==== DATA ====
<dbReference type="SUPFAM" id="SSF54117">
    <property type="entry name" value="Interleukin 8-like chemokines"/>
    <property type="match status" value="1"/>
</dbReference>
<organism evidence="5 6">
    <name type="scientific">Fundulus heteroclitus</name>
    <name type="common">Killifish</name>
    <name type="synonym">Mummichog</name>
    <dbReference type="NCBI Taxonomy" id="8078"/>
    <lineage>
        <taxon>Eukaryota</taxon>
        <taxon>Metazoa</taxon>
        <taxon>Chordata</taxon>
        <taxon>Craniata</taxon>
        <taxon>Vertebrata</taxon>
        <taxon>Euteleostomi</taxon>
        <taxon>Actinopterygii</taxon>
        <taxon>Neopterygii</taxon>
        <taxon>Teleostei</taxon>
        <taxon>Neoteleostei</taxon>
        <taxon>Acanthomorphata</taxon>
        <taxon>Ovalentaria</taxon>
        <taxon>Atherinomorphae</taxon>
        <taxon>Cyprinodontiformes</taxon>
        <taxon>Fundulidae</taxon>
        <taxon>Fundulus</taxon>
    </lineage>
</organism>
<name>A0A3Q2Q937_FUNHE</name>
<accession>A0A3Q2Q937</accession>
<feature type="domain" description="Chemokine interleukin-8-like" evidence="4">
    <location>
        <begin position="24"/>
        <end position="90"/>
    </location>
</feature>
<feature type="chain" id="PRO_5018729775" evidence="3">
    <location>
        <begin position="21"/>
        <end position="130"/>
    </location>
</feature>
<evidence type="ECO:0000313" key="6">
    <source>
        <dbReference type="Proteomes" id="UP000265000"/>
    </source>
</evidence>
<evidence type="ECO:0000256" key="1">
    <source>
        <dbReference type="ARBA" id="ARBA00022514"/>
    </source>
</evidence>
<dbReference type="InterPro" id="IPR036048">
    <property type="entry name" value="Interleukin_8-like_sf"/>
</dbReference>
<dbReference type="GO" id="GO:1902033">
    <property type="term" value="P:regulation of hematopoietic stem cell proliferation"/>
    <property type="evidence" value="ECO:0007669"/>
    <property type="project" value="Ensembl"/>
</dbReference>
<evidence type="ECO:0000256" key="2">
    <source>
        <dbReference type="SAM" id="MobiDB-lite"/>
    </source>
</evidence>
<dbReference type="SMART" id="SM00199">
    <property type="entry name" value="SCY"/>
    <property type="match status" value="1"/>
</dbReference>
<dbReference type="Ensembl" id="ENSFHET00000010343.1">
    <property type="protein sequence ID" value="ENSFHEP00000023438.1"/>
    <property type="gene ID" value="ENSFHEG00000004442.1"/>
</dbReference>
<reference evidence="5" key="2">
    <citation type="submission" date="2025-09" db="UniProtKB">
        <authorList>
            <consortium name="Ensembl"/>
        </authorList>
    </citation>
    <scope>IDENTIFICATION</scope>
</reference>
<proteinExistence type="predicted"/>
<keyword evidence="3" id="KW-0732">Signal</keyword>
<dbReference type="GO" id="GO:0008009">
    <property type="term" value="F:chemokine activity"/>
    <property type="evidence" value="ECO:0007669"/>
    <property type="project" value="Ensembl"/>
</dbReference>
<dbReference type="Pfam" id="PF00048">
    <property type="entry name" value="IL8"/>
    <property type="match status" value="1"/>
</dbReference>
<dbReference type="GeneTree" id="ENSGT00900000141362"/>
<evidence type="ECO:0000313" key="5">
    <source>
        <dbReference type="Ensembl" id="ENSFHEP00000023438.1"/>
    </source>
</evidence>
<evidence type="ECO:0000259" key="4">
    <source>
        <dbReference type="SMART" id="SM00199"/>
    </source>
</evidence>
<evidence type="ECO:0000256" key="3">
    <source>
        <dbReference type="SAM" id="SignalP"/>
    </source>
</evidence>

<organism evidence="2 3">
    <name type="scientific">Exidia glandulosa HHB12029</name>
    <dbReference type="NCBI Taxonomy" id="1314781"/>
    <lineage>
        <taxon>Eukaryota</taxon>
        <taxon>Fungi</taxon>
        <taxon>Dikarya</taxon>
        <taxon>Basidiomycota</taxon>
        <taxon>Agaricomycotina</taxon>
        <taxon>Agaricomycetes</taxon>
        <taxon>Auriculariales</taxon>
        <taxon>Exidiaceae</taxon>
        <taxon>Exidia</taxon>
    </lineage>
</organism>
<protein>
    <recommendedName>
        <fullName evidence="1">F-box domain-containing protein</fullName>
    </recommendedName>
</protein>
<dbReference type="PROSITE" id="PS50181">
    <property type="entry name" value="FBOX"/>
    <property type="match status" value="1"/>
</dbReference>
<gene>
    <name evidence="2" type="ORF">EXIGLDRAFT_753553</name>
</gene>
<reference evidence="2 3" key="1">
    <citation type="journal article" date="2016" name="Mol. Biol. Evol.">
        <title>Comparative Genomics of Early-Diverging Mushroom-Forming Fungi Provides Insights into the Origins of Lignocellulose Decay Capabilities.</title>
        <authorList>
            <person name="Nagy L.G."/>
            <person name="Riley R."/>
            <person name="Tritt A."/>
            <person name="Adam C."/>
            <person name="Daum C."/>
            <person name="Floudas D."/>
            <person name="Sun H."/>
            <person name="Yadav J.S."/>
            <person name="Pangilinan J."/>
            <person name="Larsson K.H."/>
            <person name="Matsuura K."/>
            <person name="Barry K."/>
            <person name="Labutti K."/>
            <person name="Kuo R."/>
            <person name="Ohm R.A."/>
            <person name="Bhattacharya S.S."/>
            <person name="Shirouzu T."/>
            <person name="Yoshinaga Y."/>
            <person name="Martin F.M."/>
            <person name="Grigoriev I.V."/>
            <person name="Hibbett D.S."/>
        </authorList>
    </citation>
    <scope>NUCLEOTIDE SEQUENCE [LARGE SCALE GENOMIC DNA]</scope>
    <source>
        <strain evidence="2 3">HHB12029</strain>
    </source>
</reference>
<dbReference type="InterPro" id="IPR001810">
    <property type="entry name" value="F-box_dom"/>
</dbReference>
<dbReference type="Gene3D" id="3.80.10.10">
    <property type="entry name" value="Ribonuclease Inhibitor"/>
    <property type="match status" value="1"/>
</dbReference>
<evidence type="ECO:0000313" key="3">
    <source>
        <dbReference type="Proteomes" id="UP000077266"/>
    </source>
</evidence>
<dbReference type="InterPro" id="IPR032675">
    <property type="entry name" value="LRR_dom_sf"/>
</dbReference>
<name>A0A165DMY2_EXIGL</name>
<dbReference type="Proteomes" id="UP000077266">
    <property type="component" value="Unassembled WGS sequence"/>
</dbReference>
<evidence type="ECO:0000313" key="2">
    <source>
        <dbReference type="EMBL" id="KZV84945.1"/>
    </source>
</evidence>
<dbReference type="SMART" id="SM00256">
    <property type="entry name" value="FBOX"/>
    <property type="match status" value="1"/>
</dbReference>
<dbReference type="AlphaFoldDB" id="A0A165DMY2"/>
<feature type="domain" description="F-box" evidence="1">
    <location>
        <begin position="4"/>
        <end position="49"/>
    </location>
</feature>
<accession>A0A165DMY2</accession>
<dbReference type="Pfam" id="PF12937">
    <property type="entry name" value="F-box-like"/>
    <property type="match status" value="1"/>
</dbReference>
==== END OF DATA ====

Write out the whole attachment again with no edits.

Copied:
<dbReference type="SUPFAM" id="SSF54117">
    <property type="entry name" value="Interleukin 8-like chemokines"/>
    <property type="match status" value="1"/>
</dbReference>
<organism evidence="5 6">
    <name type="scientific">Fundulus heteroclitus</name>
    <name type="common">Killifish</name>
    <name type="synonym">Mummichog</name>
    <dbReference type="NCBI Taxonomy" id="8078"/>
    <lineage>
        <taxon>Eukaryota</taxon>
        <taxon>Metazoa</taxon>
        <taxon>Chordata</taxon>
        <taxon>Craniata</taxon>
        <taxon>Vertebrata</taxon>
        <taxon>Euteleostomi</taxon>
        <taxon>Actinopterygii</taxon>
        <taxon>Neopterygii</taxon>
        <taxon>Teleostei</taxon>
        <taxon>Neoteleostei</taxon>
        <taxon>Acanthomorphata</taxon>
        <taxon>Ovalentaria</taxon>
        <taxon>Atherinomorphae</taxon>
        <taxon>Cyprinodontiformes</taxon>
        <taxon>Fundulidae</taxon>
        <taxon>Fundulus</taxon>
    </lineage>
</organism>
<name>A0A3Q2Q937_FUNHE</name>
<accession>A0A3Q2Q937</accession>
<feature type="domain" description="Chemokine interleukin-8-like" evidence="4">
    <location>
        <begin position="24"/>
        <end position="90"/>
    </location>
</feature>
<feature type="chain" id="PRO_5018729775" evidence="3">
    <location>
        <begin position="21"/>
        <end position="130"/>
    </location>
</feature>
<evidence type="ECO:0000313" key="6">
    <source>
        <dbReference type="Proteomes" id="UP000265000"/>
    </source>
</evidence>
<evidence type="ECO:0000256" key="1">
    <source>
        <dbReference type="ARBA" id="ARBA00022514"/>
    </source>
</evidence>
<dbReference type="InterPro" id="IPR036048">
    <property type="entry name" value="Interleukin_8-like_sf"/>
</dbReference>
<dbReference type="GO" id="GO:1902033">
    <property type="term" value="P:regulation of hematopoietic stem cell proliferation"/>
    <property type="evidence" value="ECO:0007669"/>
    <property type="project" value="Ensembl"/>
</dbReference>
<evidence type="ECO:0000256" key="2">
    <source>
        <dbReference type="SAM" id="MobiDB-lite"/>
    </source>
</evidence>
<dbReference type="SMART" id="SM00199">
    <property type="entry name" value="SCY"/>
    <property type="match status" value="1"/>
</dbReference>
<dbReference type="Ensembl" id="ENSFHET00000010343.1">
    <property type="protein sequence ID" value="ENSFHEP00000023438.1"/>
    <property type="gene ID" value="ENSFHEG00000004442.1"/>
</dbReference>
<reference evidence="5" key="2">
    <citation type="submission" date="2025-09" db="UniProtKB">
        <authorList>
            <consortium name="Ensembl"/>
        </authorList>
    </citation>
    <scope>IDENTIFICATION</scope>
</reference>
<proteinExistence type="predicted"/>
<keyword evidence="3" id="KW-0732">Signal</keyword>
<dbReference type="GO" id="GO:0008009">
    <property type="term" value="F:chemokine activity"/>
    <property type="evidence" value="ECO:0007669"/>
    <property type="project" value="Ensembl"/>
</dbReference>
<dbReference type="Pfam" id="PF00048">
    <property type="entry name" value="IL8"/>
    <property type="match status" value="1"/>
</dbReference>
<dbReference type="GeneTree" id="ENSGT00900000141362"/>
<evidence type="ECO:0000313" key="5">
    <source>
        <dbReference type="Ensembl" id="ENSFHEP00000023438.1"/>
    </source>
</evidence>
<evidence type="ECO:0000259" key="4">
    <source>
        <dbReference type="SMART" id="SM00199"/>
    </source>
</evidence>
<evidence type="ECO:0000256" key="3">
    <source>
        <dbReference type="SAM" id="SignalP"/>
    </source>
</evidence>

<organism evidence="2 3">
    <name type="scientific">Exidia glandulosa HHB12029</name>
    <dbReference type="NCBI Taxonomy" id="1314781"/>
    <lineage>
        <taxon>Eukaryota</taxon>
        <taxon>Fungi</taxon>
        <taxon>Dikarya</taxon>
        <taxon>Basidiomycota</taxon>
        <taxon>Agaricomycotina</taxon>
        <taxon>Agaricomycetes</taxon>
        <taxon>Auriculariales</taxon>
        <taxon>Exidiaceae</taxon>
        <taxon>Exidia</taxon>
    </lineage>
</organism>
<protein>
    <recommendedName>
        <fullName evidence="1">F-box domain-containing protein</fullName>
    </recommendedName>
</protein>
<dbReference type="PROSITE" id="PS50181">
    <property type="entry name" value="FBOX"/>
    <property type="match status" value="1"/>
</dbReference>
<gene>
    <name evidence="2" type="ORF">EXIGLDRAFT_753553</name>
</gene>
<reference evidence="2 3" key="1">
    <citation type="journal article" date="2016" name="Mol. Biol. Evol.">
        <title>Comparative Genomics of Early-Diverging Mushroom-Forming Fungi Provides Insights into the Origins of Lignocellulose Decay Capabilities.</title>
        <authorList>
            <person name="Nagy L.G."/>
            <person name="Riley R."/>
            <person name="Tritt A."/>
            <person name="Adam C."/>
            <person name="Daum C."/>
            <person name="Floudas D."/>
            <person name="Sun H."/>
            <person name="Yadav J.S."/>
            <person name="Pangilinan J."/>
            <person name="Larsson K.H."/>
            <person name="Matsuura K."/>
            <person name="Barry K."/>
            <person name="Labutti K."/>
            <person name="Kuo R."/>
            <person name="Ohm R.A."/>
            <person name="Bhattacharya S.S."/>
            <person name="Shirouzu T."/>
            <person name="Yoshinaga Y."/>
            <person name="Martin F.M."/>
            <person name="Grigoriev I.V."/>
            <person name="Hibbett D.S."/>
        </authorList>
    </citation>
    <scope>NUCLEOTIDE SEQUENCE [LARGE SCALE GENOMIC DNA]</scope>
    <source>
        <strain evidence="2 3">HHB12029</strain>
    </source>
</reference>
<dbReference type="InterPro" id="IPR001810">
    <property type="entry name" value="F-box_dom"/>
</dbReference>
<dbReference type="Gene3D" id="3.80.10.10">
    <property type="entry name" value="Ribonuclease Inhibitor"/>
    <property type="match status" value="1"/>
</dbReference>
<evidence type="ECO:0000313" key="3">
    <source>
        <dbReference type="Proteomes" id="UP000077266"/>
    </source>
</evidence>
<dbReference type="InterPro" id="IPR032675">
    <property type="entry name" value="LRR_dom_sf"/>
</dbReference>
<name>A0A165DMY2_EXIGL</name>
<dbReference type="Proteomes" id="UP000077266">
    <property type="component" value="Unassembled WGS sequence"/>
</dbReference>
<evidence type="ECO:0000313" key="2">
    <source>
        <dbReference type="EMBL" id="KZV84945.1"/>
    </source>
</evidence>
<dbReference type="SMART" id="SM00256">
    <property type="entry name" value="FBOX"/>
    <property type="match status" value="1"/>
</dbReference>
<dbReference type="AlphaFoldDB" id="A0A165DMY2"/>
<feature type="domain" description="F-box" evidence="1">
    <location>
        <begin position="4"/>
        <end position="49"/>
    </location>
</feature>
<accession>A0A165DMY2</accession>
<dbReference type="Pfam" id="PF12937">
    <property type="entry name" value="F-box-like"/>
    <property type="match status" value="1"/>
</dbReference>